The trusted source for
healthcare information and
Schistosomiasis and Strongyloidiasis in African Refugees
Abstract & Commentary
By Brian Blackburn, MD, Clinical Assistant Professor of Medicine, Division of Infectious Diseases and Geographic Medicine, Stanford University School of Medicine, is Associate Editor for Infectious Disease Alert.
Dr. Blackburn reports no financial relationships relevant to this field of study.
Synopsis: Schistosomiasis and strongyloidiasis were highly prevalent in two cohorts of African refugees resettled to the United States; presumptive treatment for parasitic diseases in such groups should include coverage for these parasitoses.
Source: Posey DL, et al. High prevalence and presumptive treatment of schistosomiasis and strongyloidiasis among African refugees. Clin Infect Dis. 2007;45:1310-1315.
Refugees resettling to the United States and other developed countries frequently suffer from infectious diseases, and can pose diagnostic or therapeutic dilemmas for health care providers in their new homes. Posey and colleagues examined two cohorts of African refugees that had resettled to the United States over the 5 years preceding the study, focusing on serologic testing for schistosomiasis and strongyloidiasis. Among 462 Lost Boys of Sudan refugees, schistosoma seroprevalence was 44% (predominantly S. mansoni), and strongyloides seroprevalence was 46%. Among 100 Somali Bantu refugees, schistosoma seroprevalence was 73% (predominantly S. haematobium), and strongyloides seroprevalence was 23%. Sixty-eight percent of Lost Boys had at least one of the two infections, as did 75% of the Somali Bantu. Although the inciting reason for the study was investigation of chronic abdominal pain in the Lost Boys, no association was found between these infections and abdominal pain, which was attributed to multifactorial causes.
Although several studies have assessed the prevalence of various infectious diseases in refugees and immigrants from the developing world, few have specifically evaluated these parasitic diseases, and fewer still have utilized serology to this end. Although stool testing provides an estimate of schistosoma or strongyloides prevalence, the low sensitivity of this methodology for both of these infections likely leads to substantial underestimates in most studies. Although serology can be less specific (particularly for strongyloides), Posey et al provide rationale (based on the life cycle of the parasites, epidemiological factors in these refugee groups, antigenemia rates for schistosomiasis, and the chronic nature of strongyloidiasis) in favor of active infection in most of the persons seropositive for these parasites in this study.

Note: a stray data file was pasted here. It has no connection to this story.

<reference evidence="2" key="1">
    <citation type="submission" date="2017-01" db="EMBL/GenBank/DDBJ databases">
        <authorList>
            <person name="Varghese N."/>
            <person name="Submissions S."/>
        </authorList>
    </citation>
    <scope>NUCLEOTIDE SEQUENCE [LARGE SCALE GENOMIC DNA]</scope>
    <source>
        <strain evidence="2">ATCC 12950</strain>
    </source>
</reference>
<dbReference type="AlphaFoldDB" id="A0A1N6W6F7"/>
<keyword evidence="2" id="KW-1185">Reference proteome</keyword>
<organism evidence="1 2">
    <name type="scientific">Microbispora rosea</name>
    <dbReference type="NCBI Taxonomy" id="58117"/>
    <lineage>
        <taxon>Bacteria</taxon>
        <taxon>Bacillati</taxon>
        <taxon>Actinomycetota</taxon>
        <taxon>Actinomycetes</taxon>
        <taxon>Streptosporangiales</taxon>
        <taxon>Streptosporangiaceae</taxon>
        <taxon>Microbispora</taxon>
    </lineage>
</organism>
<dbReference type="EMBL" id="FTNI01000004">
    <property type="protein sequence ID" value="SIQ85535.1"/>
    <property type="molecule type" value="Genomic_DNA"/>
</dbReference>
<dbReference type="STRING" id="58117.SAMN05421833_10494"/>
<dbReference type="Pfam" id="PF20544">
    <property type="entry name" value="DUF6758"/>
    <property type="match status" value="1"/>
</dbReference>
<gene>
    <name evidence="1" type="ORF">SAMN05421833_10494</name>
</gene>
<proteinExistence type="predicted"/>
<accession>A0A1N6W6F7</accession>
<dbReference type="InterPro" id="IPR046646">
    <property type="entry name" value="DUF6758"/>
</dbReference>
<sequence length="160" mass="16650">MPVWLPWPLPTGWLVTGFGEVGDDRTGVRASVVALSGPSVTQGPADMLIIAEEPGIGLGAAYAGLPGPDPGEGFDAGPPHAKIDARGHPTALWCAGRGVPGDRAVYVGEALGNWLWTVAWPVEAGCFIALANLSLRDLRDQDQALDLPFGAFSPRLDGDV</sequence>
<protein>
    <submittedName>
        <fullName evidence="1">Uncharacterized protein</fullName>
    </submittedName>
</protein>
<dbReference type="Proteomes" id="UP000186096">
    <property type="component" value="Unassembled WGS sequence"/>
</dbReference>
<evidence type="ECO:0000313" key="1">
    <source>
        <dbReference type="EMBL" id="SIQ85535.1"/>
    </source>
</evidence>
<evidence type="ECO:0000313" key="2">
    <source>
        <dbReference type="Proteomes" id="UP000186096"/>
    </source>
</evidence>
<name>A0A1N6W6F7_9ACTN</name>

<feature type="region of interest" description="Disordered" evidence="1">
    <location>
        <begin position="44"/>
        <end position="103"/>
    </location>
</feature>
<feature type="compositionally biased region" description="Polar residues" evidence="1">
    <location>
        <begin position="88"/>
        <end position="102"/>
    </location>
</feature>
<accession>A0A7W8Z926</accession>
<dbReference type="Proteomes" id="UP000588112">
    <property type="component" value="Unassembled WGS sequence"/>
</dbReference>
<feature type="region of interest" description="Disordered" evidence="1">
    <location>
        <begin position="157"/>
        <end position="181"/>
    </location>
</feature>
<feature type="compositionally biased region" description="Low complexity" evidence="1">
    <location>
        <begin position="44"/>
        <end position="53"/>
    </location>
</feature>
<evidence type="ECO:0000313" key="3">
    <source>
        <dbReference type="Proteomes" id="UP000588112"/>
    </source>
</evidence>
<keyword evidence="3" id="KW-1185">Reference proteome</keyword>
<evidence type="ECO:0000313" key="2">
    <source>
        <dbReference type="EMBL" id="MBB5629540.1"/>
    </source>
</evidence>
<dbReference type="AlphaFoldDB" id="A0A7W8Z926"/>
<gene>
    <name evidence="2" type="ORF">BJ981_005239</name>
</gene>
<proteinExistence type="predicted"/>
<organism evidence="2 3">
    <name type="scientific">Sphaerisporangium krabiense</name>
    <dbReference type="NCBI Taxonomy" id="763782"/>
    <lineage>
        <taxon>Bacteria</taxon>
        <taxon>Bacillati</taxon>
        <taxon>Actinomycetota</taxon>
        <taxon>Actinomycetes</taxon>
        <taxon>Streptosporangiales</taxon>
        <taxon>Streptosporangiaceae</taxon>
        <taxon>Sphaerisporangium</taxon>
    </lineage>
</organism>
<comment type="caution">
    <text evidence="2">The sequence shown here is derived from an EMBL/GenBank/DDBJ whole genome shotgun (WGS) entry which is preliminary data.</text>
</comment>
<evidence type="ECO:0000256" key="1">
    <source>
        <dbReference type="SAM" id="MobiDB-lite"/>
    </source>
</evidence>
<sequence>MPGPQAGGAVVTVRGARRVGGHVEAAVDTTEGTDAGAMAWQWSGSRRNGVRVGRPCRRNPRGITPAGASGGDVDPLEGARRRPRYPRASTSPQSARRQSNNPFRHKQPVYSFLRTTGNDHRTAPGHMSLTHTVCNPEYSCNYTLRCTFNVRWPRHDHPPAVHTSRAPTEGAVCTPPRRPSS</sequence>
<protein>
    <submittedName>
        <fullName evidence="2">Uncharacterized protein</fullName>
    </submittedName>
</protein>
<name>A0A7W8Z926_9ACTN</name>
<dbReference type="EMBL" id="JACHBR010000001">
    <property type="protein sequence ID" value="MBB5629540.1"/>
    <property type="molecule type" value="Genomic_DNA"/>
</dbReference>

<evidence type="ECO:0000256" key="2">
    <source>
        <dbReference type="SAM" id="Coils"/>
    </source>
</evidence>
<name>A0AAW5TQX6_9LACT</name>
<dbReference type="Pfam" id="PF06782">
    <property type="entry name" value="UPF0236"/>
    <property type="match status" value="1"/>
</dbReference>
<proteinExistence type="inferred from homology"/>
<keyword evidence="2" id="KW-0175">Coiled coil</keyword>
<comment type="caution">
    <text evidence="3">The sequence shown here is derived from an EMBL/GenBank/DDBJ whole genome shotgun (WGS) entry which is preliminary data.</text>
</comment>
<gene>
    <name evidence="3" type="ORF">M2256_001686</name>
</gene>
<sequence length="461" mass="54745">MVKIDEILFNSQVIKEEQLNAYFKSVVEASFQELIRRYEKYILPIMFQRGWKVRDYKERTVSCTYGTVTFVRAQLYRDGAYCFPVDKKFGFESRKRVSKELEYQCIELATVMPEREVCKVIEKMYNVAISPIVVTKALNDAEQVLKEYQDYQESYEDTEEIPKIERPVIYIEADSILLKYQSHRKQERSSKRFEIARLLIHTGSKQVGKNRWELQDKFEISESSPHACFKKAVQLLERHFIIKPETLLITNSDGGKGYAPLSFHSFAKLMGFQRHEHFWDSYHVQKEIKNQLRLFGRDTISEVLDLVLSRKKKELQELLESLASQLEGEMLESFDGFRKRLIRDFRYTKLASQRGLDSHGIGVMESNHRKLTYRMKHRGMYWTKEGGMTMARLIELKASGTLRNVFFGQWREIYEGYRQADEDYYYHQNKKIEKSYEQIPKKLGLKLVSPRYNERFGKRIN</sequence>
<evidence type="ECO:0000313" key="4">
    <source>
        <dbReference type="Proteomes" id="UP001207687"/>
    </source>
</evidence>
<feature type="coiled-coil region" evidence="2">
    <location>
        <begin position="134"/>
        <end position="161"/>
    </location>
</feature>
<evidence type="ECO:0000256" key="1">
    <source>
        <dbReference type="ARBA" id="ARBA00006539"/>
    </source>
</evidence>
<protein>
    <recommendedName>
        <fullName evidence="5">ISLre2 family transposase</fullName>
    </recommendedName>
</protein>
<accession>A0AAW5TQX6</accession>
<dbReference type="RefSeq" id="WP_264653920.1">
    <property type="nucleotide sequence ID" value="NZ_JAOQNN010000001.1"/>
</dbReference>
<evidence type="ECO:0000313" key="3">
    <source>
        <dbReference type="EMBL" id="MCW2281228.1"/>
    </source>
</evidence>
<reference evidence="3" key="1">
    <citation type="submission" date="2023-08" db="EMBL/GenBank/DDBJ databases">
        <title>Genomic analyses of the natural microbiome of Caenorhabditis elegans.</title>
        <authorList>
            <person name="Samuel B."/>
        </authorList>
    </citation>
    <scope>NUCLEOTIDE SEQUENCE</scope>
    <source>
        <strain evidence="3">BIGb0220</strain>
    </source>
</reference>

The high seroprevalence rates, while not entirely surprising in such a cohort, re-emphasize the high risk of parasitic infections in such persons. The importance of these particular diseases lies in the potential long-term morbidity associated with untreated schistosomiasis, as well as the strongyloides hyperinfection syndrome, which can develop in persons infected with this parasite who are immunosuppressed or co-infected with HTLV-1. Strongyloides is typically a lifelong infection in untreated patients because of the autoinfection cycle of S. stercoralis, meaning that persons who have been subject to poor sanitary conditions in endemic areas during any period of their life are at risk of harboring the parasite indefinitely. In fact, screening or presumptive treatment for strongyloides should be considered in any person who has spent a substantial period of time in an endemic area that is about to undergo immunosuppressive therapy because of the subsequent risk of the hyperinfection syndrome.
Previous work has demonstrated that predeparture treatment of African refugees with albendazole effectively decreases the parasitic burden in these populations and is cost-effective in many situations.1-4 In part, because of this work, the existing policy for US-bound African refugees has been presumptive treatment with a single 600 mg dose of albendazole, as well as a dose of an antimalarial; however, this is not effective for treatment of schistosomiasis or most strongyloides infections.
As a result of these data, Posey et al issued recommendations regarding empirical treatment of these two refugee groups with drugs that include coverage for these parasites.5,6 Given the data presented in this study, it may be incumbent upon policymakers involved with refugee resettlement to change predeparture regimens to include coverage for schistosomiasis and strongyloidiasis for African refugees (regimens should include praziquantel plus ivermectin [with additional albendazole to cover geohelminths] or praziquantel plus albendazole, depending upon whether risk exists epidemiologically for Loa loa infection) and other refugees from highly endemic areas.
In lieu of such policy changes, extending the data to other refugee groups seems reasonable at this point. Health care providers of refugees from endemic areas should gather data regarding whether their patients have received presumptive treatment for parasitic infections. If they have not, empirical treatment should be considered, with a regimen that includes coverage for schistosomiasis and strongyloidiasis. If this is not done, at minimum these infections should be addressed by a screen-and-treat approach. Extension of this to non-refugee immigrants that have been exposed to conditions that place them at substantial risk for infection should also be considered. Physicians who care for such patients should remember that immigrants from the developing world should trigger a high index of suspicion for infectious diseases, and that these two parasitic infections in particular pose unique threats that are not easily addressed by existing refugee and immigration policies.
Note: Dr. Blackburn, the author of this article, is also one of the authors of the paper discussed in this article.